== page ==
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1.5 cups each of soybeans and rye, measured before cooking and cooked (and dried) separately. The left photo shows the batch after adding 3 tablespoons Bragg’s apple-cider vinegar and a packet of tempeh starter and then putting the batch into a large Ziploc Fresh Produce bag, which is perfectly perforated for tempeh cultivation. I mix the vinegar in thoroughly, using a soft silicone spatula, and then I add the starter a little at a time, mixing well after each addition. Getting an even distribution of vinegar and starter helps with the liftoff.

I don’t dehull the soybeans, though that’s the common practice in Indonesia. In Malaysia, however, where tempeh is also popular, tempeh is made with intact soybeans. (I also don’t dehull other beans I use: black beans, pinto beans, kidney beans, lentils, chickpeas, and so on.)

On the right is the tempeh on a rack in my incubator — actually, on two racks. On the bottom is a raised rack to keep the bag well above the warming mat, and on top of that is the bag of tempeh on a flat rack. I found that when I tried placing the bag directly onto the rack in the incubator, it was difficult to keep the bag’s contents evenly distributed. So I now put the bag on a flat rack on the counter and adjust the contents until I have an even depth across the entire bag. Then I place that rack atop the raised rack in the incubator.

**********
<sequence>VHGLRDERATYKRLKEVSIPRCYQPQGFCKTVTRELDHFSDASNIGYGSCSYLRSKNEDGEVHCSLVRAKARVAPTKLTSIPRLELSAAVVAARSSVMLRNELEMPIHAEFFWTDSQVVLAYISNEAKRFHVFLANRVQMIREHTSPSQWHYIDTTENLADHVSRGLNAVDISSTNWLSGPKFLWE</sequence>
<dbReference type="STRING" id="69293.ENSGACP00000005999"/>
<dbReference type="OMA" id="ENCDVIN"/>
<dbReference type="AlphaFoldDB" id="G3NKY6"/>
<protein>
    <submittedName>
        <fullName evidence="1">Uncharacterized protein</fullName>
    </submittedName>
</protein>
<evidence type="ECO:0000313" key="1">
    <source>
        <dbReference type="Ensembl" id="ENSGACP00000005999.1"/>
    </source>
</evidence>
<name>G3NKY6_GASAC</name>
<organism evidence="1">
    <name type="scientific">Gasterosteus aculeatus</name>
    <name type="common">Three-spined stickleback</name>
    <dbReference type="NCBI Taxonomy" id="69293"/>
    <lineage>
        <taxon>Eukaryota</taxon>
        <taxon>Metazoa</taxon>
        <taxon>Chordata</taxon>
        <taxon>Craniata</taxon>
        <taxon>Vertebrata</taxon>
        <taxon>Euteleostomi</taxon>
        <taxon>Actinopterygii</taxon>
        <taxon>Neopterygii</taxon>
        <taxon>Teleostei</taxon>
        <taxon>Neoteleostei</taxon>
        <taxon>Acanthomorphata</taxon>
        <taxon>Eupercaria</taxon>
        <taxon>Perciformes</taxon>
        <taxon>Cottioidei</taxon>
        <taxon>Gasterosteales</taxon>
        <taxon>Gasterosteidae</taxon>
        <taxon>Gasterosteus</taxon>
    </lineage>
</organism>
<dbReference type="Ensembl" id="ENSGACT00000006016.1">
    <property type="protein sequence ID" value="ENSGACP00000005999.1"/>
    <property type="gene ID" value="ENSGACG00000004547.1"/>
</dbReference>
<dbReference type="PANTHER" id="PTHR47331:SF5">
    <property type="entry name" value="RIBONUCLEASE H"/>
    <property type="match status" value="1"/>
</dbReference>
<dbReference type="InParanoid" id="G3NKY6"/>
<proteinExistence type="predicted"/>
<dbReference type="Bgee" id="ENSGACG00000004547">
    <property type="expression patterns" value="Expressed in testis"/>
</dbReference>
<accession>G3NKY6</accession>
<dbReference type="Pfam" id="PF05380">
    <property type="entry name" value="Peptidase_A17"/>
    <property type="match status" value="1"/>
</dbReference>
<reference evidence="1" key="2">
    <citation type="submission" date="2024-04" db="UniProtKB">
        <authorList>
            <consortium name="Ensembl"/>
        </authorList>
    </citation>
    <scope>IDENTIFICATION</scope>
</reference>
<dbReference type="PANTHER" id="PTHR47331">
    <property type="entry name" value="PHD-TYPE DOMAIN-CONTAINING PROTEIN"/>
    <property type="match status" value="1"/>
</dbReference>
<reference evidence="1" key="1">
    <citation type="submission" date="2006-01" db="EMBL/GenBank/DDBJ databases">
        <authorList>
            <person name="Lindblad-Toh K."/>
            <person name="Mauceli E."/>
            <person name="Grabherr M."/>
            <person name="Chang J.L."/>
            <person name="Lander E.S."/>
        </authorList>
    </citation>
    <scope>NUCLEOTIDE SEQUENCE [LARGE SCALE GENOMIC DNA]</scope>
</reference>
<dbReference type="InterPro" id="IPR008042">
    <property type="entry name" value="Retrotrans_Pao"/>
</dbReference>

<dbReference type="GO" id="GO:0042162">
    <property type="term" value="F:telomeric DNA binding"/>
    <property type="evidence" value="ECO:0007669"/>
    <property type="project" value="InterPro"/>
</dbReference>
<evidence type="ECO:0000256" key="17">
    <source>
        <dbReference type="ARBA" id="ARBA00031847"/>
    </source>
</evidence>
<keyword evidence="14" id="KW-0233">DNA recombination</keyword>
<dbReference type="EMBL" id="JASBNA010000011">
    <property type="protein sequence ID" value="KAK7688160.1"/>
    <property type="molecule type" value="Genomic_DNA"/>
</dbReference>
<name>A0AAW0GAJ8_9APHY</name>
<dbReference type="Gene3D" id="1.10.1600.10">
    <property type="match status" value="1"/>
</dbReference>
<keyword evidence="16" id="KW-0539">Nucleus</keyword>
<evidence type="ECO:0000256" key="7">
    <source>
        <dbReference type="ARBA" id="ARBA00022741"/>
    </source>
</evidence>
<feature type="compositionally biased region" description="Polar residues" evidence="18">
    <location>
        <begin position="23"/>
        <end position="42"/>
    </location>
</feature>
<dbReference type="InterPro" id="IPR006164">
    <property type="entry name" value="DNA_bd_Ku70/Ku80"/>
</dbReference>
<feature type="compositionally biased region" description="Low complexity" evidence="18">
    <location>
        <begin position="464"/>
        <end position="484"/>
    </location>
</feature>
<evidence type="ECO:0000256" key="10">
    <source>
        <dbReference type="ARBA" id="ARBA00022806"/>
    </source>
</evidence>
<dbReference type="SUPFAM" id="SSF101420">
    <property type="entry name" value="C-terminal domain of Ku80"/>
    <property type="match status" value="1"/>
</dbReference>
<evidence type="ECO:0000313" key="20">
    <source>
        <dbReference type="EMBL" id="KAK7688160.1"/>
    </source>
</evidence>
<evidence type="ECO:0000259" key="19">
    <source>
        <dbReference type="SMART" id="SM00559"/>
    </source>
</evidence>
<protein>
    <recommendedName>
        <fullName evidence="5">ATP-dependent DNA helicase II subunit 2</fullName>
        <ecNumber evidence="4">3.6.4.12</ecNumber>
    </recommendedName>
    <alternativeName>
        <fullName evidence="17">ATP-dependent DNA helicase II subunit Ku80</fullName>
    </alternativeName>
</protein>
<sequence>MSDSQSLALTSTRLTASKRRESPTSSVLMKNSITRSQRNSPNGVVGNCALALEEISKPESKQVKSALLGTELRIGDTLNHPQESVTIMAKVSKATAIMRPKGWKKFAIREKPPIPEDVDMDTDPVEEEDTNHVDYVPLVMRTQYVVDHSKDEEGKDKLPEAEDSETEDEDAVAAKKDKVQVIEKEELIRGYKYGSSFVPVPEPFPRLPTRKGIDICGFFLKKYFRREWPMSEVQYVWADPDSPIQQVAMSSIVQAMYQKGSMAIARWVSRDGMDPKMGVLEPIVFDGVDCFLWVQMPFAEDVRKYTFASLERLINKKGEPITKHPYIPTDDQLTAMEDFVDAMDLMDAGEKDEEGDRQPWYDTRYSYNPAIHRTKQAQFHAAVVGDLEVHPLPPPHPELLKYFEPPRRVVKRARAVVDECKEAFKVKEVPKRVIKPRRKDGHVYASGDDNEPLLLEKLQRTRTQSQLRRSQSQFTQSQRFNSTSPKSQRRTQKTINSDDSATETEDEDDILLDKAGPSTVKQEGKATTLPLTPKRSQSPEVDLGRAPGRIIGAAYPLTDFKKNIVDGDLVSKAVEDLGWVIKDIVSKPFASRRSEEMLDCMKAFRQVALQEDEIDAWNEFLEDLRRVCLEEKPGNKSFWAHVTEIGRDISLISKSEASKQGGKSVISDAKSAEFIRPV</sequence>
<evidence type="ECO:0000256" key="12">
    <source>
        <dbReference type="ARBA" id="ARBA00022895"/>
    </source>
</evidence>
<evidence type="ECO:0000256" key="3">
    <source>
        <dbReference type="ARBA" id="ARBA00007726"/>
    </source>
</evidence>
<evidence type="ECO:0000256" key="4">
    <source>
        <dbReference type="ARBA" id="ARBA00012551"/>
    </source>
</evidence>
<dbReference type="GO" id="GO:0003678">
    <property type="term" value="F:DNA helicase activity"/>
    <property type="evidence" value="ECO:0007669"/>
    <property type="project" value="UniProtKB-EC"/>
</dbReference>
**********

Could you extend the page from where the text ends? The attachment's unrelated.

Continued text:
For more details on making your own tempeh (something I highly recommend), see this post. With a little experience, the time required (in terms of active effort) is minimal — about 30 minutes total, I would say. Most of the time (simmering beans and grain, letting them cool, letting the tempeh grow over three days), I am not actively involved.

And by making your own tempeh, you choose what beans and grains to use. I have settled (for now) on 3-cup batches, equal parts beans and (intact whole) grain. 

After 24 hours

It’s well on its way after 24 hours in the incubator, so now it’s sitting on a raised rack on the table.

I’ll be interested to see whether once again Rhizopus favors beans over grain. In the previous batch (pinto beans and khorasan kernels), the beans were mold-covered well before the wheat berries.

By the time a batch gets well underway, as this batch has, my thoughts turn to what I might make next. I’m thinking of equal parts of chana dal (split baby chickpeas) and unpolished kodo millet (one of the good millets).